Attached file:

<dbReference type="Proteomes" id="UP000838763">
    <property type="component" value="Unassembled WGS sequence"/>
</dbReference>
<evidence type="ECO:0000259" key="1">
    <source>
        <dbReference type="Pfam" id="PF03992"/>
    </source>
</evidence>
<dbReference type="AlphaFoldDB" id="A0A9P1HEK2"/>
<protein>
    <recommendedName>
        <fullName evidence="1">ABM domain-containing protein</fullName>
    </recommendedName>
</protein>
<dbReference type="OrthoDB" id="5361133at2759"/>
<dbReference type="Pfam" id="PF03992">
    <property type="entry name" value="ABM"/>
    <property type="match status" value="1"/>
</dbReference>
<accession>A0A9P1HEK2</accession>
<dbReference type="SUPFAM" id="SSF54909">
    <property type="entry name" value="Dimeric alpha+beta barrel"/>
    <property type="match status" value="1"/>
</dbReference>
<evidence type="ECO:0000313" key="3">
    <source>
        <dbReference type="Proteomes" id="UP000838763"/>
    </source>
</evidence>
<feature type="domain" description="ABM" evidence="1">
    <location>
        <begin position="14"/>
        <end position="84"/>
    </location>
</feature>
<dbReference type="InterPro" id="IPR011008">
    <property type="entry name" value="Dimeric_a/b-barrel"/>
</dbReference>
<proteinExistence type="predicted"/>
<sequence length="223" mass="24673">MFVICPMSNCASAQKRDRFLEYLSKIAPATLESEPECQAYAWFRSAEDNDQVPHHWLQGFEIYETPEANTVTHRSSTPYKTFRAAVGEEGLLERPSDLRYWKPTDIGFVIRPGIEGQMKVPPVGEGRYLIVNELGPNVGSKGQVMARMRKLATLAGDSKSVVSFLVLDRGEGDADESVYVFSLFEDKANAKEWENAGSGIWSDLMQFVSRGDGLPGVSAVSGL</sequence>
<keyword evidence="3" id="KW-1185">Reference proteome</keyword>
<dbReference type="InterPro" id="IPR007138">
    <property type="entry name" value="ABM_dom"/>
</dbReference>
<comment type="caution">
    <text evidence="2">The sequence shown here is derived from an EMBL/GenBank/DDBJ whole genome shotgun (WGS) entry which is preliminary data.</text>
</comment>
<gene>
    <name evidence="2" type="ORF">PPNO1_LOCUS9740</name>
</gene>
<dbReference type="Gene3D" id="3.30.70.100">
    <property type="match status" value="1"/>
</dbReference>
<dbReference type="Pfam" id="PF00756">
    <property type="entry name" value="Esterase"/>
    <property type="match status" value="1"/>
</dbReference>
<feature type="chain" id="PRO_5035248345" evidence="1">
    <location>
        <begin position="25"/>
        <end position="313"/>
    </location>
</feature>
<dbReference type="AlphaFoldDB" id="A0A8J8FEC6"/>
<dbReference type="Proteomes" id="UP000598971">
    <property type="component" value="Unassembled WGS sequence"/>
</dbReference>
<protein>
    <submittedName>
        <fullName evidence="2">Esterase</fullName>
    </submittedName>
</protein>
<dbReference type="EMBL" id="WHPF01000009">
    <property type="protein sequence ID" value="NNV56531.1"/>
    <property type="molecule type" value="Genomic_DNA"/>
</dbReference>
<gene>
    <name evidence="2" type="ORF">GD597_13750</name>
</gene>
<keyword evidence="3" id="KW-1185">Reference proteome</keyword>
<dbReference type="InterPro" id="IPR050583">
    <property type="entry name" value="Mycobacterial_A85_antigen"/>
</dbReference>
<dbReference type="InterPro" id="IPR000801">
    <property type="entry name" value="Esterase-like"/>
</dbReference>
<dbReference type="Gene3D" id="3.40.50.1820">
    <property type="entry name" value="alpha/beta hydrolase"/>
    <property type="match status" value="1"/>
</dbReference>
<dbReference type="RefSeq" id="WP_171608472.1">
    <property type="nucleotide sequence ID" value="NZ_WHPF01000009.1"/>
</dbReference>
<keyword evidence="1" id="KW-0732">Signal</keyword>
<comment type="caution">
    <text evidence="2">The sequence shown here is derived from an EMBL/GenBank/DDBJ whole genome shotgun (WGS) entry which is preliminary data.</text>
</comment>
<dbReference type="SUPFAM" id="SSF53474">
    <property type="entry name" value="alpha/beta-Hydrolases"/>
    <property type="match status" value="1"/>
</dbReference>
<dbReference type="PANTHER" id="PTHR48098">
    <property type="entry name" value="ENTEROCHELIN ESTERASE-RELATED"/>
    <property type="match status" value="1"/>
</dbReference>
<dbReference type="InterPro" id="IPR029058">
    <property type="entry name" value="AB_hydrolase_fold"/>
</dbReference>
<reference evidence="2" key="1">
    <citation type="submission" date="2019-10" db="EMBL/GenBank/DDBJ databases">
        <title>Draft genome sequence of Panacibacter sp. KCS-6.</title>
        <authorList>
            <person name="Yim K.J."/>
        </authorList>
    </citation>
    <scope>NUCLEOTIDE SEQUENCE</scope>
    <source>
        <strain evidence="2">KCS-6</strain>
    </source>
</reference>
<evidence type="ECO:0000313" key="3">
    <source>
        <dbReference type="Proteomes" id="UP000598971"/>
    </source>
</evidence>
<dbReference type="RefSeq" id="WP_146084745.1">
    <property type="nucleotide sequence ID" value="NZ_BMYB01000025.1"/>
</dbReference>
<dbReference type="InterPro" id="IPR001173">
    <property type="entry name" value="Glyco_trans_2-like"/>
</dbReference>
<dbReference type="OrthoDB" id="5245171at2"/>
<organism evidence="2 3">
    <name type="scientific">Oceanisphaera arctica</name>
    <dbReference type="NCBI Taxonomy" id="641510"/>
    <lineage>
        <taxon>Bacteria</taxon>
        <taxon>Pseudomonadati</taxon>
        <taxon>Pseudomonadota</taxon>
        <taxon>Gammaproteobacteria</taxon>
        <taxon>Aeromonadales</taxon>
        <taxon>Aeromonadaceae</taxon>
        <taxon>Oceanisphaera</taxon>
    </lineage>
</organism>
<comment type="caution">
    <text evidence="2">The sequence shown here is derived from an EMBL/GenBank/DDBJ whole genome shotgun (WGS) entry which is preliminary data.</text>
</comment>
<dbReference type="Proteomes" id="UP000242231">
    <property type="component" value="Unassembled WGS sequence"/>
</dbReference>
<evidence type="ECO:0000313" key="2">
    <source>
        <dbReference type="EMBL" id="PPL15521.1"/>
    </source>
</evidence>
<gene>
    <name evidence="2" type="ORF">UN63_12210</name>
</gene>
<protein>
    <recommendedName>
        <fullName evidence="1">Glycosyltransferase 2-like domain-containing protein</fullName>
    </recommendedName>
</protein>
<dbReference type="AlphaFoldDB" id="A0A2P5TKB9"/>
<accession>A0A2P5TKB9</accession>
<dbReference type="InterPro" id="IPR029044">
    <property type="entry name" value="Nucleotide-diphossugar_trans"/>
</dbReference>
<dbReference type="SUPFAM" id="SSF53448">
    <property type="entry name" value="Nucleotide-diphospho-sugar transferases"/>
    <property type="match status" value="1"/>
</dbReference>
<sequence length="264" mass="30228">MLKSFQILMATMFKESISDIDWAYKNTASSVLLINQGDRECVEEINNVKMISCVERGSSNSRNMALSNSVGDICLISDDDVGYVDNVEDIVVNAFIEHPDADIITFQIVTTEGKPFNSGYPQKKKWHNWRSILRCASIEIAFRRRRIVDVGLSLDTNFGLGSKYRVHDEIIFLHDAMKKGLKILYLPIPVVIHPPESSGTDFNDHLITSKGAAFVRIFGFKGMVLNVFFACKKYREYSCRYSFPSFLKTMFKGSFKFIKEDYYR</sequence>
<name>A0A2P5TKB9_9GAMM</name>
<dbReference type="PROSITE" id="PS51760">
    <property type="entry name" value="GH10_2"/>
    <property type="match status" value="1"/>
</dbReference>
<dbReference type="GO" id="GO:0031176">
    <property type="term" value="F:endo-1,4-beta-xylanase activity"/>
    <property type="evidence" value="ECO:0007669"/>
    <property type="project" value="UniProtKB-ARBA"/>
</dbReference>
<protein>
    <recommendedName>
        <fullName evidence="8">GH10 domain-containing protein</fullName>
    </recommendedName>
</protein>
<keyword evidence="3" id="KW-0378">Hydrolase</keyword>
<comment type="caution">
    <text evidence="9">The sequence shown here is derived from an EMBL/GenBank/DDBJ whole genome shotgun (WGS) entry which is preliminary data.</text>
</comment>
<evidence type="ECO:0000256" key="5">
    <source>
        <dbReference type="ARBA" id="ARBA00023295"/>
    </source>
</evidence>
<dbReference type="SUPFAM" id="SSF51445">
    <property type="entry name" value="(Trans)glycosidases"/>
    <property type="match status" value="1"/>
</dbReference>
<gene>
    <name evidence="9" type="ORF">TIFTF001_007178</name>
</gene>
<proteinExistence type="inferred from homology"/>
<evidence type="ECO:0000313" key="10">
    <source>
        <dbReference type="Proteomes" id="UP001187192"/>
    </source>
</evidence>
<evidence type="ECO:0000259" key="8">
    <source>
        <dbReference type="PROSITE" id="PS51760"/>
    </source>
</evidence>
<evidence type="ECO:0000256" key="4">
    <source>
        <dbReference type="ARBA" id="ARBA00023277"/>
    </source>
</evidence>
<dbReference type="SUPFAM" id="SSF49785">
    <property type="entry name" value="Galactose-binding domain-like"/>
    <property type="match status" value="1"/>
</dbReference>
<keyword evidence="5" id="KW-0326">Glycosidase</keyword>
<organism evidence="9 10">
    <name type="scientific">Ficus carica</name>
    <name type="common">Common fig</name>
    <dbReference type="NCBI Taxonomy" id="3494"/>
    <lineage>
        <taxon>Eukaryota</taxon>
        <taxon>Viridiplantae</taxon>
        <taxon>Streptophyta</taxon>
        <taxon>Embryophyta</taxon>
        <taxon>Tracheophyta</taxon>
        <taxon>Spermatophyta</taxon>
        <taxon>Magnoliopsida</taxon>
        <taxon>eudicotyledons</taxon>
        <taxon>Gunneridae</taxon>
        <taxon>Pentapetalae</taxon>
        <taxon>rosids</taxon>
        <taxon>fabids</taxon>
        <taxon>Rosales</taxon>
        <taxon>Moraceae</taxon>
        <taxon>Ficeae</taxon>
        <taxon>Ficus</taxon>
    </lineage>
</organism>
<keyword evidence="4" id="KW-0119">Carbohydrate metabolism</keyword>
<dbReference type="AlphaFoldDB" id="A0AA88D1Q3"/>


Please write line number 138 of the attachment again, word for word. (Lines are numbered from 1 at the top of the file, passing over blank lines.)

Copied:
        <taxon>Pseudomonadati</taxon>